Iranian Foreign Minister Mohammad Javad Zarif
Iranian Foreign Minister Mohammad Javad Zarif says the Islamic Republic is ready to cooperate with Ghana in the fight against terrorism and extremism.
“A new chapter has begun in the very good relations between Iran and Ghana,” Zarif said in a meeting with Ghana’s President John Dramani Mahama in the African country's capital, Accra, on Tuesday.
He added that Tehran and Accra enjoy a “very good level of bilateral cooperation” and “very good and close multilateral cooperation in international organizations and bodies.”
The Iranian foreign minister said the trade delegation which is accompanying him in his tour of West African countries is among the biggest in recent years.
He added that the Iranian businessmen are ready to expand trade ties with Ghana.
Zarif is in Ghana on the second leg of a four-nation African tour. He paid a visit to Nigeria before arriving in Accra and will be traveling to Guinea-Conakry and Mali on the continuation of his tour.
The Ghanaian president, for his part, said he paid a visit to Tehran in February, almost a month after the implementation of a nuclear agreement between Iran and the P5+1 group of countries, and noted that his talks with Iranian officials were successful.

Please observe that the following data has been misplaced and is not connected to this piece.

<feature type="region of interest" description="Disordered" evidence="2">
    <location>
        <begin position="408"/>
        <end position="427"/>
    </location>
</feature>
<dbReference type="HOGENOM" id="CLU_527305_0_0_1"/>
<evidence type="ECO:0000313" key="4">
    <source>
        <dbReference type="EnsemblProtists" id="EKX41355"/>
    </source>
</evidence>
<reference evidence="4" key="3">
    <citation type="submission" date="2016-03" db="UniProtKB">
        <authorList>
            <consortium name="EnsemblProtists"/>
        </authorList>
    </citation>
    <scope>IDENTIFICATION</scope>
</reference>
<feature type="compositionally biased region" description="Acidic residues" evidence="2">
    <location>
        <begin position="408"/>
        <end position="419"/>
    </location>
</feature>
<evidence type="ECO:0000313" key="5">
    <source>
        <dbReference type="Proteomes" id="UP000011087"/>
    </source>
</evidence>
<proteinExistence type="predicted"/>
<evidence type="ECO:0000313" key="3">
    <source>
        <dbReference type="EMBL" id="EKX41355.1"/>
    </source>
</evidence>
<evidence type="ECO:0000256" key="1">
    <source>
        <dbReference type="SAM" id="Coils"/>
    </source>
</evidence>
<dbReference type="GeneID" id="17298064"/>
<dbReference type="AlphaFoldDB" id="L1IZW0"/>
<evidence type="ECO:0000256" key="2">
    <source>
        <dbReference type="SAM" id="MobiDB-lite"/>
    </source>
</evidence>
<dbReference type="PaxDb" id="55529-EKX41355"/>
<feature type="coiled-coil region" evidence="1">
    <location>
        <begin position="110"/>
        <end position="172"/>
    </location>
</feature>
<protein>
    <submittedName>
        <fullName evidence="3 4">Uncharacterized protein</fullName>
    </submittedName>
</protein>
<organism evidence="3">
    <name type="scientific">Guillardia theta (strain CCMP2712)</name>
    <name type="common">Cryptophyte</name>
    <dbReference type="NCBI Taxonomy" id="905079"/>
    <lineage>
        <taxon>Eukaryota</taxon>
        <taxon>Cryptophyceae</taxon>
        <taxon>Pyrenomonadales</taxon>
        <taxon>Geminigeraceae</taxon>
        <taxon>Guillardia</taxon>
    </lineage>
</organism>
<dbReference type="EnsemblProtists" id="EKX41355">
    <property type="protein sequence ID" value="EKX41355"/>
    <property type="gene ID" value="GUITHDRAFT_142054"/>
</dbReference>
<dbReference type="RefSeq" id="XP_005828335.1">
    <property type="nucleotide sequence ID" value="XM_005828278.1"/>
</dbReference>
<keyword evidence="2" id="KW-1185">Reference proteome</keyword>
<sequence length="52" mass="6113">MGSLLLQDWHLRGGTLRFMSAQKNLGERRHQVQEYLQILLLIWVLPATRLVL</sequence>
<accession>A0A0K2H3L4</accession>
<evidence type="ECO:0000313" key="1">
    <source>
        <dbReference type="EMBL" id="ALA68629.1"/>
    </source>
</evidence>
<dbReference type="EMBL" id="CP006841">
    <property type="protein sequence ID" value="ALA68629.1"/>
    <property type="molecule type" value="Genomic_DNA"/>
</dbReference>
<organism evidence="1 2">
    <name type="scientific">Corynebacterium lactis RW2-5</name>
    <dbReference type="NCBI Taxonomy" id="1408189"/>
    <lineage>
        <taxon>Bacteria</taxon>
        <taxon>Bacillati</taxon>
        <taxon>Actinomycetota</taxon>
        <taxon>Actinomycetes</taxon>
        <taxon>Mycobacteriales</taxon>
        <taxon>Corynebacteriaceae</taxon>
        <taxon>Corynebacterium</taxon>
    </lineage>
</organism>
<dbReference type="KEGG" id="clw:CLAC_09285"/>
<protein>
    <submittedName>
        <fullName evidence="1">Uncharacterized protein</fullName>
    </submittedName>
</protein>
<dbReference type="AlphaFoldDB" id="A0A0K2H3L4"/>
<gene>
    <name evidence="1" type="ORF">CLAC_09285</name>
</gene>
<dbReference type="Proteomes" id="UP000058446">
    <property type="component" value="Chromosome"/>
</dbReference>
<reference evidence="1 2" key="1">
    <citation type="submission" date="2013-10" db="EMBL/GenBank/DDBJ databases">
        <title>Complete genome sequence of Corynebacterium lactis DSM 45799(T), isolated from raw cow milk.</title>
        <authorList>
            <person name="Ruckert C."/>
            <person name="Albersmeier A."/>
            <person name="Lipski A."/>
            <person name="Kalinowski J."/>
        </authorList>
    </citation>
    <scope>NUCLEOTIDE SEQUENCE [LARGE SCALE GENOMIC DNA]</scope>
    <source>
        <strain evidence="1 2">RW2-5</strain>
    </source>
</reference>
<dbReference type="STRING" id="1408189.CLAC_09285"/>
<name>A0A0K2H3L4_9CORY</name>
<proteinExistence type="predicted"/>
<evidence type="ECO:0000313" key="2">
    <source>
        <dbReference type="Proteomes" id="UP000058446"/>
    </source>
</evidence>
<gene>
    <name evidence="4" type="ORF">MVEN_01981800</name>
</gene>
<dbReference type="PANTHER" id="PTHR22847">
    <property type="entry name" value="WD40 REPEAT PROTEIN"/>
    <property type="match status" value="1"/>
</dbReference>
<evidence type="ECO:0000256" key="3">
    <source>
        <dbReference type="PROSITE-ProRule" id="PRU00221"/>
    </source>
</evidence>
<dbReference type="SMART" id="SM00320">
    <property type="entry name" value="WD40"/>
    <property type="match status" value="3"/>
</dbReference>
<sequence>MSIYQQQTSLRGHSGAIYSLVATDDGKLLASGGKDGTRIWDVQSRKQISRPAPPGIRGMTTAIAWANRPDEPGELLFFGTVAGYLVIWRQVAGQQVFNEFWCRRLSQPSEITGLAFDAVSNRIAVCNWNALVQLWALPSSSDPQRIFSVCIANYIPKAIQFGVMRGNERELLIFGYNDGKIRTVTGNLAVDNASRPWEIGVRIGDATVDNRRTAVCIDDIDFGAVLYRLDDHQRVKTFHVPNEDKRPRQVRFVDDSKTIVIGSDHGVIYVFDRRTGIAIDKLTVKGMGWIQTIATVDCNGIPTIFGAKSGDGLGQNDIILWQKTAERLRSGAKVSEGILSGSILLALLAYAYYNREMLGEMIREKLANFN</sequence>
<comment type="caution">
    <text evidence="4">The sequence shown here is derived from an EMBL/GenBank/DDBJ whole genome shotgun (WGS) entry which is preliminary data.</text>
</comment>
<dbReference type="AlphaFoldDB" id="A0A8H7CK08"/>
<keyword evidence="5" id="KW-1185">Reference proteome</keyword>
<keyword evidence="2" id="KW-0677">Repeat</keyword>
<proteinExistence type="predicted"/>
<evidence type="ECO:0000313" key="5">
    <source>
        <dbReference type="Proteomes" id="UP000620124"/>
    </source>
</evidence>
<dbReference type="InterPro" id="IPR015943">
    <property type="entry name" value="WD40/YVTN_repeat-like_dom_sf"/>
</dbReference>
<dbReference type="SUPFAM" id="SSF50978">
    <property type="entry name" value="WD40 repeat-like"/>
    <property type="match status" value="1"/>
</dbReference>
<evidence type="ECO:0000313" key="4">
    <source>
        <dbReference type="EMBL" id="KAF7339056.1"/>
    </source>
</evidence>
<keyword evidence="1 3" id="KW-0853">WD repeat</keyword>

On January 16, Iran and the five permanent members of the UN Security Council – the United States, France, Britain, China and Russia – plus Germany started implementing the nuclear agreement, dubbed the Joint Comprehensive Plan of Action (JCPOA), which they reached in July 2015.
Mahama added that the two countries have the potential to improve cooperation in oil, gas, agriculture and education.
He also pointed to the five-year foreign-backed militancy in Syria and said the crisis in the Arab country cannot be solved through military approaches.
The Ghanaian president added that his country supports political bids to settle the conflict in Syria.
Syria has been gripped by foreign-sponsored militancy since March 2011. UN Special Envoy for Syria Staffan de Mistura estimates that over 400,000 people have been killed in the Syrian conflict. The UN has stopped its official casualty count in the Middle Eastern state, citing its inability to verify the figures it receives from various sources.
The Takfiri terrorists operating in the Arab country have suffered major setbacks over the past few months as the Syrian army has managed to liberate a number of areas from the grip of the extremists.